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The Last Drive-In | Exclusive: The Belle of the Bog, Pt. 2

Our interview with Pamula Pierce Barcelou and the story of how The Legend of Boggy Creek was restored after nearly 50 years

The continued story of how The Legend of Boggy Creek was restored after nearly 50 years

“Jeeves, Who is Charles B. Pierce?”

One thing the rubble did not contain was any trace of Pierce’s film. What had happened to those Boggy Creek reels? Did they still exist? If they did, how would she ever find them and would there be anything left to salvage? To get the answers, Pam did what any enterprising sleuth in 2012 would do: hopped on her computer, went to AskJeeves.com and typed “Who is Charles B. Pierce?”

Her father was gone. The film was gone. But in chatroom after Internet chatroom, The Legend of Boggy Creek was alive and well, including a whole new generation of fans. The die-hards cherished their bootleg copies, but they all wanted the same thing: for someone to reissue the movie.

“Reading those online comments drove me more than anything,” Pam remembers. “Everybody was saying ‘Somebody needs to get the rights!’ So, I figured that somebody should be me.”

She didn’t always know what to do. Sometimes she just felt led, like picking up the phone one day and calling one of her old friends from Texarkana. “Guess who I’ve got in the car?” he responded. The man who just happened to be with that friend was Steve Ledwell – son of Betty and L.W. The two didn’t speak that day. Perhaps the time just wasn’t right. Instead, Pam would spend the next three years trying to track down the film’s elements. Eventually she did call Steve, expecting little but getting a shock: “Your dad never came to me,” he told her. In 2004, Steve Ledwell had acquired the film’s original elements from Technicolor. By the time these two children of Boggy Creek talked, those elements had been sitting in Ledwell’s Texarkana warehouse at 3300 Waco Street for more than a decade. It’s just that no one – not even Charles B. Pierce, who had wanted to remaster Boggy Creek before he died – had ever asked him about it.

C’mon baby

Charles B. Pierce was fiercely protective of his daughter. Throughout his career, she was his script editor, spell checker, boom operator and make-up artist. But he didn’t like her to be alone on set with all those guys. “C’mon baby,” he’d say. That meant it was time to go, whether Peter Fonda needed his hairs did or not. Today, Pierce is nearly 10 years gone. But all the while, he’s been looking out for his little girl, nudging her.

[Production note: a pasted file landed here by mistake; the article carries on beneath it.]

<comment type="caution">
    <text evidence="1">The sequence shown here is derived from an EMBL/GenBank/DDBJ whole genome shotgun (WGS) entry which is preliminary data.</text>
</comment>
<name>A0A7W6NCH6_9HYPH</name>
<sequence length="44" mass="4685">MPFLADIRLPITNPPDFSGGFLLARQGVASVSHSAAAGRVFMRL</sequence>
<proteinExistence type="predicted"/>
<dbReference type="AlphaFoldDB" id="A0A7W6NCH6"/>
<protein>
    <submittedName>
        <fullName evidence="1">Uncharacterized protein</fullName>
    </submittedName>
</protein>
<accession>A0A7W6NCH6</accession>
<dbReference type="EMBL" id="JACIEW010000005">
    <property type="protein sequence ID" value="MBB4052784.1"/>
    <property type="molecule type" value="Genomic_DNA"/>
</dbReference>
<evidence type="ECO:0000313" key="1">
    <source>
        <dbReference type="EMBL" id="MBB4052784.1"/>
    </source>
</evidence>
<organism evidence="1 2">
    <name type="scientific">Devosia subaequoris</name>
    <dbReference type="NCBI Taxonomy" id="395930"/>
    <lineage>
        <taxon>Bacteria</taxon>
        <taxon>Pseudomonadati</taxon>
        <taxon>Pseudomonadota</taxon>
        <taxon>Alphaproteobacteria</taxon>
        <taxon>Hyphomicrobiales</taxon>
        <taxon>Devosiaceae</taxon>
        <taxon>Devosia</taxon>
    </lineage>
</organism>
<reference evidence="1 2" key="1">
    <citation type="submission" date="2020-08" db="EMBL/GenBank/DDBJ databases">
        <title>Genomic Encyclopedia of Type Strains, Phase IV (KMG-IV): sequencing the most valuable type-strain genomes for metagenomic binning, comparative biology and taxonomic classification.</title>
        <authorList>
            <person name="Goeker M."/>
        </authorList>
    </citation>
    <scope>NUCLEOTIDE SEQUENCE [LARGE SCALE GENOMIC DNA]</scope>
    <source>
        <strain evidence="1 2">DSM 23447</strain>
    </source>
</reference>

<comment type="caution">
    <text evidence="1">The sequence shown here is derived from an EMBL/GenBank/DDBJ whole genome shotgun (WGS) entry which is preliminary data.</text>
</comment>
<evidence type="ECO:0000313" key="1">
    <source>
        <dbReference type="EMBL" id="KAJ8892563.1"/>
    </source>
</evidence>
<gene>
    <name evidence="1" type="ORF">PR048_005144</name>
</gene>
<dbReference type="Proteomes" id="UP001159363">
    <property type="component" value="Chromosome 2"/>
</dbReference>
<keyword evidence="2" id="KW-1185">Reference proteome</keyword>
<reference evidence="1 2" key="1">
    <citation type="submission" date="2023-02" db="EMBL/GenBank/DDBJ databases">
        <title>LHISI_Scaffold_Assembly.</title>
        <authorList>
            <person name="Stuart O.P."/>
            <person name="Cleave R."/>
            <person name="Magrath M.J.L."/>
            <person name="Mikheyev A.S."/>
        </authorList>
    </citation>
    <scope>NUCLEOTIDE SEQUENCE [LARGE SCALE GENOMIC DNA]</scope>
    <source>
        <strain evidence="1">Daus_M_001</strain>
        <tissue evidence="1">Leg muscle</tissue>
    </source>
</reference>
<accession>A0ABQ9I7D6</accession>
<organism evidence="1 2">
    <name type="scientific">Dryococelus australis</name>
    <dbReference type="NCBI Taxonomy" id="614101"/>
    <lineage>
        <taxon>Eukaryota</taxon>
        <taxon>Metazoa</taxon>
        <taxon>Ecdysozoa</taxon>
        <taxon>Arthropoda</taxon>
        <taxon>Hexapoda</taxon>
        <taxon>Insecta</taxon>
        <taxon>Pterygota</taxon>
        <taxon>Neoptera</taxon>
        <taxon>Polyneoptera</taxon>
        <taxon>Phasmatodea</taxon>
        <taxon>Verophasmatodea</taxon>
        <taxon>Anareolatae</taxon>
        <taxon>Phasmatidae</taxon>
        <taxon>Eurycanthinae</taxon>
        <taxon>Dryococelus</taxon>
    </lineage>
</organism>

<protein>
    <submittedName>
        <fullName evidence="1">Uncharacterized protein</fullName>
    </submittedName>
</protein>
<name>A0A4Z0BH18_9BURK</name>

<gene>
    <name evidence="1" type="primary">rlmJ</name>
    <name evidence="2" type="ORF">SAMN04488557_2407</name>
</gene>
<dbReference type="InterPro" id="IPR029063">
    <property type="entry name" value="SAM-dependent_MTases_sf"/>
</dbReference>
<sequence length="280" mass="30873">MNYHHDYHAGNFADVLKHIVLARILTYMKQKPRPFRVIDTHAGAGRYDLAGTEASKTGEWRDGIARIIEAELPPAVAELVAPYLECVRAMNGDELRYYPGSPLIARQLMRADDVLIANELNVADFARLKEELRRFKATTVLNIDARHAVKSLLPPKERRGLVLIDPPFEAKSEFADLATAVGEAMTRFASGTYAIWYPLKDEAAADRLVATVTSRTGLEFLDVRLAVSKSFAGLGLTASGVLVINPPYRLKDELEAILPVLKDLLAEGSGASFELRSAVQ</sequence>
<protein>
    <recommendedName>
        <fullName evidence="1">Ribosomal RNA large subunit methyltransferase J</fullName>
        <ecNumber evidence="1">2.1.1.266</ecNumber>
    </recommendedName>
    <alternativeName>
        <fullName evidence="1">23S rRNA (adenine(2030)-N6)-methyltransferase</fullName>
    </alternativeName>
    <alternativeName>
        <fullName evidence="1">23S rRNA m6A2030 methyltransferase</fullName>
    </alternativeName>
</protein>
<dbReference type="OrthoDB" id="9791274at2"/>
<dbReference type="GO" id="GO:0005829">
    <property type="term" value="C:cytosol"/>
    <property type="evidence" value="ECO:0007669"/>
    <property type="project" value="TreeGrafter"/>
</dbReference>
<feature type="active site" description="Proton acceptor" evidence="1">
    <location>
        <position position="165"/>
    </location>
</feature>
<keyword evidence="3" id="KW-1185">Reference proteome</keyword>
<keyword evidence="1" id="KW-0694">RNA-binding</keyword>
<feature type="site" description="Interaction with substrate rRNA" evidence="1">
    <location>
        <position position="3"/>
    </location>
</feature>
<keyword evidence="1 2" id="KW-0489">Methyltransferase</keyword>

C’mon baby…Get those rights. Find your people and go to them. Take that chance.

So she did. And one by one, the pieces started falling together.

“You know the BFI has two pristine prints, right?

The first piece of Boggy Creek to make it back to Pierce hands was Ralph McQuarrie’s original Fouke monster painting. Yes, you heard that right. Charles Pierce gave the man who would help create Chewbacca and give the Star Wars universe its iconic look his first gig. Next, a 35mm print of Boggy Creek from the Canal Theatre in New Orleans showed up on eBay. That was big. “My daughter said ‘Mom! Even if you have to sell all your jewelry, you have got to get that print!’” She didn’t hock the jewels but she did get the print, sharing the news with her online Boggy Creek family. That’s when things really got moving and her Jeeveses started asking questions back:

Aren’t there copies at Technicolor? Have you tried Eastman for the restoration? And the kicker…

You know the BFI has two pristine prints, right?

Yes, that BFI: the British Film Institute. Oh. My. Bog.

The BFI did indeed have those prints (thanks to an anonymous donation) and in 2018 the pieces of Boggy Creek literally came together: that 35mm print from eBay, the Ledwell’s Technicolor elements which would be used for sound, and the BFI prints. They landed in the expert hands of Audio Mechanics and the George Eastman Museum, in particular Kyle Alvut, head of restoration/remastering services and the institution’s associated school (see end for details). “I was blessed to be connected with Eastman and Kyle from the very beginning. He’s a master at what he does,” says Pam. “And he’s a fan! He saw Boggy Creek at the drive-in when it first played. I couldn’t have asked for anyone better than Kyle and his students.”

“This movie is like a magic key”